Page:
UAVs evolving into air taxis

December 20, 2022  - By

One of several derivative branches from unmanned air vehicles and their technologies is electric aircraft and air taxis. Referred to as eVTOL (electric Vertical Take-Off and Landing), a class of manned and unmanned aircraft is being developed and certified for short-hop passenger transit from down-town ‘Verti-Ports’ to classic airports, aimed at improving the economics and reducing the noise footprint of current helicopter services. Urban air transport is undergoing significant change as organizations such as United Airlines, Delta, American Airlines and others plow money into electric aircraft and the development of manned and unmanned air axis.

Archer Aviation is developing two such aircraft, with ‘Maker’ being the first cut flying test-bed, and ‘Midnight’ its so called ‘first production version.’ The vehicle design is similar in that they both have wings and are powered by six lift propellers and six tilting props that rotate vertically to lift for take-off and landing, then transition to horizontal for forward flight.


Image: Maker in forward flight/Archer


Image: Midnight/Archer

In the past, Archer has been somewhat secretive about its air-taxi program, but with the introduction of Midnight on Nov. 17, and with Maker achieving transition from hover to forward flight on Nov. 20, they released some useful information. Lift to forward transition is a big step for eVTOL, with the potential for a major set-back, almost like an irrecoverable stall for a fixed wing aircraft.

There are six battery ‘packs’ mounted in the wing near the engines – batteries, engines and FAA certification are key focal areas in their program, with fault tolerance and endurance being key considerations. An existing lithium battery has been selected following extensive testing, with a design objective of 10,000 average 20 mile trips, each trip with a 10 minute recharge cycle.  Two similar electric motor types are used, with 95% commonality, and flight can allegedly be maintained through one complete engine or propeller failure. Each engine has redundant elements allowing one side to fail while still maintaining full operation. All these redundancies support the Archer plan for FAA certification which has now progressed through ‘Certification Basis’ and ‘Conceptual Design’ to ‘Preliminary Design’. There are many steps still to complete, with certification not anticipated until at least the second half of 2024.

Meanwhile, Joby Aviation has been making significant progress with its flying prototype and pre-production aircraft, with the objective of developing a flying rideshare platform. With space for four passengers and a pilot, the Joby aircraft is smaller than the Archer vehicle, however smaller size means less weight and complexity and requires fewer lift props. The Joby vehicle has six large props that all transition from vertical for take-off and landing to horizontal for full forward flight.


Image: Courtesy of Joby
Aviation. (c) Joby Aero, Inc.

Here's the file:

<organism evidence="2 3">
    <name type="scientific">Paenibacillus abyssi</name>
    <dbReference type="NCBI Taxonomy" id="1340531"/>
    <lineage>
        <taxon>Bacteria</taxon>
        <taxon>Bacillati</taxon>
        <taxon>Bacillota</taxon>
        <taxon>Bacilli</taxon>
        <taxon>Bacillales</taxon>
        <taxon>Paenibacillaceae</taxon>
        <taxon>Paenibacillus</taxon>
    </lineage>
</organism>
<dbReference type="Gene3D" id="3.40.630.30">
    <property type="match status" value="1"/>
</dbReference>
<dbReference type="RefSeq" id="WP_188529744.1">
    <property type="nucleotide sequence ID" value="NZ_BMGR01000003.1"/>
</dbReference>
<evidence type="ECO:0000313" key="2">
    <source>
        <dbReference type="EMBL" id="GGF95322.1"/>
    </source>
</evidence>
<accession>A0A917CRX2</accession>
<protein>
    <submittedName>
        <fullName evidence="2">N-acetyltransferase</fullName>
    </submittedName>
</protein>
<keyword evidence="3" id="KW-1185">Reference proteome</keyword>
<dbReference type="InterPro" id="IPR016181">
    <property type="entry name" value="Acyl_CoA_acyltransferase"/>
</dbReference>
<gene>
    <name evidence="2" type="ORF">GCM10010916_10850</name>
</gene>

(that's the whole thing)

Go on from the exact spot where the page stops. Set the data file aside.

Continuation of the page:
Joby developed its own lithium-iron batteries and dual redundant electric motors and while developing flying prototype and pre-production aircraft, has also focused on teaming with key industrial partners who are assisted in key areas:

  • NASA has undertaken a study with Joby on 5 potential route configurations at Dallas/Fort-Worth airport for eVTOL traffic.
  • The US Department of Defence has provided flight range and facilities to enable airborne testing of the Joby prototypes. This contract has just been modified so that US Marine Corps personnel may flight test Joby’s eVTOL to evaluate DoD use-cases for the aircraft.
  • The company ‘Uber Elevate’ was purchased by Joby and is now integrated as the future provider of trip access for customers.
  • Toyota has not only invested in Joby, but is providing essential production facility knowledge and guidance as Joby begins its initial build out of volume manufacturing.
  • Delta has invested an initial $60 million, which could increase to $200 million provided progress towards certification and service entry meets certain milestones

Other eVTOL notable companies entering this market include Jaunt Air Mobility in Dallas, Texas; Velocopter in Bruschal, Germany; Lilium in Munich, Germany; Kittyhawk in California; Wisk in California and New Zealand; Airbus in Toulouse, France; Ehang in Guangzhow, China; Vertical Aerospace in Bristol, England; Urban Aeronautics in Tel Aviv, Israel; and Eve Mobility in Melbourne Florida.

So, just a small taste of two of many eVTOL hopefuls – but two with the backing of mainline commercial airlines – who knows who will actually make it through the arduous and expensive aviation certification process before the cash runs out? However, there are many significant investors who are currently standing by their selected hopefuls and others continue to jump in – let’s hope that by 2025 we’ll begin to see home-airport air-taxi services underway.

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About the Author: Tony Murfin

Tony Murfin is managing consultant for GNSS Aerospace LLC, Florida. Murfin provides business development consulting services to companies involved in GNSS products and markets, and writes for GPS World as the OEM Professional contributing editor. Previously, Murfin worked for NovAtel Inc. in Calgary, Canada, as vice president of Business Development; for CMC Electronics in Montreal, Canada, as business development manager, product manager, software manger and software engineer; for CAE in Montreal as simulation software engineer; and for BAe in Warton, UK, as senior avionics engineer. Murfin has a B.Sc. from the University of Manchester Institute of Science and Technology in the UK, and is a UK Chartered Engineer (CEng MIET).